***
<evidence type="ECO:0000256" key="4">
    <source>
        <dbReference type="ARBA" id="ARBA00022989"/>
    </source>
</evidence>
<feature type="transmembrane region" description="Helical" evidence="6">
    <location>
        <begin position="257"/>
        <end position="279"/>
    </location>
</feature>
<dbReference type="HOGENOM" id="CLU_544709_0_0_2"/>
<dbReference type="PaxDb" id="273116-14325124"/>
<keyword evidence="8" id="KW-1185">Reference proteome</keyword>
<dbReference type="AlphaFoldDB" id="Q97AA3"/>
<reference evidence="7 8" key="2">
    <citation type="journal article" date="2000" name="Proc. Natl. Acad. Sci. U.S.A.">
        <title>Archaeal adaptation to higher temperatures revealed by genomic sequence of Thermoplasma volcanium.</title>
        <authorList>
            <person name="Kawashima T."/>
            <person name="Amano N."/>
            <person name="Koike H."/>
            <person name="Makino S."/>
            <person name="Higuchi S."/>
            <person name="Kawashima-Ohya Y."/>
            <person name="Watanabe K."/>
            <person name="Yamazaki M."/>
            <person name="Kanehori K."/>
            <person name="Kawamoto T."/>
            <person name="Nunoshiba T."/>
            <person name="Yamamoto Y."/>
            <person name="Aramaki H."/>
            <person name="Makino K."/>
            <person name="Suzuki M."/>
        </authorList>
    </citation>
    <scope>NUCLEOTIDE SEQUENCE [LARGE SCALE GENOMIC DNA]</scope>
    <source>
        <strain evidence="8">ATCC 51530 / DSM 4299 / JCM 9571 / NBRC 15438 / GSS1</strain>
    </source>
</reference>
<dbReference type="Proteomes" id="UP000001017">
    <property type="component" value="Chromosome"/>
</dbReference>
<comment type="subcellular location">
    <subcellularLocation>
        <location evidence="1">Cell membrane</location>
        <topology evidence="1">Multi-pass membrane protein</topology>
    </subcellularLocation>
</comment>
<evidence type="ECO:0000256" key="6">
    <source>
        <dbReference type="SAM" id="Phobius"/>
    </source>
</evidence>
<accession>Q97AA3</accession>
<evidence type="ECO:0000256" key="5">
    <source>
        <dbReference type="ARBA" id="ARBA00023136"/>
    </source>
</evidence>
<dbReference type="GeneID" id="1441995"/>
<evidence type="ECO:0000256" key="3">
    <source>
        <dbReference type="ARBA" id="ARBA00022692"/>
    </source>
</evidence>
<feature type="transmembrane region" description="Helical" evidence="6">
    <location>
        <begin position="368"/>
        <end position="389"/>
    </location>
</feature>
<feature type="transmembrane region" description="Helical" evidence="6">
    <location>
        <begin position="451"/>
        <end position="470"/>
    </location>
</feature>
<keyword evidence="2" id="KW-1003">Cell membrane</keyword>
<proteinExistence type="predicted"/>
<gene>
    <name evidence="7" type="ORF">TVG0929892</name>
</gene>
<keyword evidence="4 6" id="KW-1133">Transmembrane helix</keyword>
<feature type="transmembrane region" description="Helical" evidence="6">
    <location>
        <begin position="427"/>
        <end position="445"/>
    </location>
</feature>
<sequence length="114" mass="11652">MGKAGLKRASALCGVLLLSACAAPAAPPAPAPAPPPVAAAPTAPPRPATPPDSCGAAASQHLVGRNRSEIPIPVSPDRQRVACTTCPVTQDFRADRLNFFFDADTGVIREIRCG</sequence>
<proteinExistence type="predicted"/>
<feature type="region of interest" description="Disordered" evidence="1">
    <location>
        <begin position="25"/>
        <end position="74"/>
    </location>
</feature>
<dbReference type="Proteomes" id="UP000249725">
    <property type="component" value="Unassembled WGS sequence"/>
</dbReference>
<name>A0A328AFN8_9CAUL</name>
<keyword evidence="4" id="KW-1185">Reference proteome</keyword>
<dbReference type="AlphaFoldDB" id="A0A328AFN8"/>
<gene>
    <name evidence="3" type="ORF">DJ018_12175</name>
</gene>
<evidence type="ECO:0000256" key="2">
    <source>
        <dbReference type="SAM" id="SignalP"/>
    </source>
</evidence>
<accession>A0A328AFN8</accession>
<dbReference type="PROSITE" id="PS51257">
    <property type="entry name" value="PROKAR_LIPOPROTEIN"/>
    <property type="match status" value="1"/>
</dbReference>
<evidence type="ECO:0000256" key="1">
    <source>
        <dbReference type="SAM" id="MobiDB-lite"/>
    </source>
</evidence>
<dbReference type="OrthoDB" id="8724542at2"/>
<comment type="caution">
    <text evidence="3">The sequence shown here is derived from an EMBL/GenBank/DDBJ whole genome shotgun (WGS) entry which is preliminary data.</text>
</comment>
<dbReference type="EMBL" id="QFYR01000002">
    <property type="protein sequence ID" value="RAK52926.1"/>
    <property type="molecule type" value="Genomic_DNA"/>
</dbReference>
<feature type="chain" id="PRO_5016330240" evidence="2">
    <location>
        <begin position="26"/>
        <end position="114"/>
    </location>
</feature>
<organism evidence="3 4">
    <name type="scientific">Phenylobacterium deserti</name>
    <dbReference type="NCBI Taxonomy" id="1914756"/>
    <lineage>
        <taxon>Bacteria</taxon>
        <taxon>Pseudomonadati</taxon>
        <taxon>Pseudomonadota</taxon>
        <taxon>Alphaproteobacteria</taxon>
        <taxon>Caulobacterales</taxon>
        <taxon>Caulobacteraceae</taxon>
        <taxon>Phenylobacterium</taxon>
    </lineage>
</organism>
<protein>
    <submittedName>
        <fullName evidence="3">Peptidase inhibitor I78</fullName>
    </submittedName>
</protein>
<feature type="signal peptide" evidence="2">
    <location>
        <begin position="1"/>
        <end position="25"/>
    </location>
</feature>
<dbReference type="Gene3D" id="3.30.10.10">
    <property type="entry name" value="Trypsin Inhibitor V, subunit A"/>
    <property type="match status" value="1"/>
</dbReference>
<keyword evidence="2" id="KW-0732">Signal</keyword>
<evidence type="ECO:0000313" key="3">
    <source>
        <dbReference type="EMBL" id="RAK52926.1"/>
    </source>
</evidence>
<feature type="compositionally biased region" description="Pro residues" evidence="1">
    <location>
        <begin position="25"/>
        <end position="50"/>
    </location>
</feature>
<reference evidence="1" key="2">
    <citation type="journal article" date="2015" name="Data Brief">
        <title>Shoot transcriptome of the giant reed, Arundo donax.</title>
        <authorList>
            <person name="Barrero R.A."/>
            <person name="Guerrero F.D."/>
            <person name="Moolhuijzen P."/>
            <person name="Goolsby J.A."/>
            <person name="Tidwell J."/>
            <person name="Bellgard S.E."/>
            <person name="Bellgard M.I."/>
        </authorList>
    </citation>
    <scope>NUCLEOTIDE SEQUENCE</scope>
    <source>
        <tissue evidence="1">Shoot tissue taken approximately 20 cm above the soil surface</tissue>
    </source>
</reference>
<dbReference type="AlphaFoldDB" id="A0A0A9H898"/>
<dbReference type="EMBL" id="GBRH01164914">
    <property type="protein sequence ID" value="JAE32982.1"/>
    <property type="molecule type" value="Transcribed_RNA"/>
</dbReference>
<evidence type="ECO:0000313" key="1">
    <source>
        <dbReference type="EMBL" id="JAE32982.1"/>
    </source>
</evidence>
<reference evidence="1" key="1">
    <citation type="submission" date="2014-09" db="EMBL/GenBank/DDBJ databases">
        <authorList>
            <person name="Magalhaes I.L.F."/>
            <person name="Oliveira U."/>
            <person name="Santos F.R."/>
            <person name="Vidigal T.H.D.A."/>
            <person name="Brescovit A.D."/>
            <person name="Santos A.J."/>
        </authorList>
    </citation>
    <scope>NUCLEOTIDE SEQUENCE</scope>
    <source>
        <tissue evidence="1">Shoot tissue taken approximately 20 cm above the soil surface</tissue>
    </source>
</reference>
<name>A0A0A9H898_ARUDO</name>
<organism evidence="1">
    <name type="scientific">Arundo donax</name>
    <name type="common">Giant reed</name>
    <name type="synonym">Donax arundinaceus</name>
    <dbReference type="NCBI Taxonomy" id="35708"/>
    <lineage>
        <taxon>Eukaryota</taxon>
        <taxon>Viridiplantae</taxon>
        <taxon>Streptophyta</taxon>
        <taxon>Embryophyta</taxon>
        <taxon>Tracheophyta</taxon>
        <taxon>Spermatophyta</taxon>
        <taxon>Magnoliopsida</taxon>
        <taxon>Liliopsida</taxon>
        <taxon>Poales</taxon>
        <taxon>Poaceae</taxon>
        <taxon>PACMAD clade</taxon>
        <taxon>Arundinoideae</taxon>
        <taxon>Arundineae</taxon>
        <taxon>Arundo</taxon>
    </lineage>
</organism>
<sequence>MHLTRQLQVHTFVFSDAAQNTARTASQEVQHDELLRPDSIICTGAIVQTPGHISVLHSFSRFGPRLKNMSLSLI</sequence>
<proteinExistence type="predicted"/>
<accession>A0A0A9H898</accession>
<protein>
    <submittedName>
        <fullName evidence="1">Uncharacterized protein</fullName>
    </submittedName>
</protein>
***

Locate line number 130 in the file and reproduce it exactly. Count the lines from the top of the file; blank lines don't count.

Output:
    <property type="molecule type" value="Genomic_DNA"/>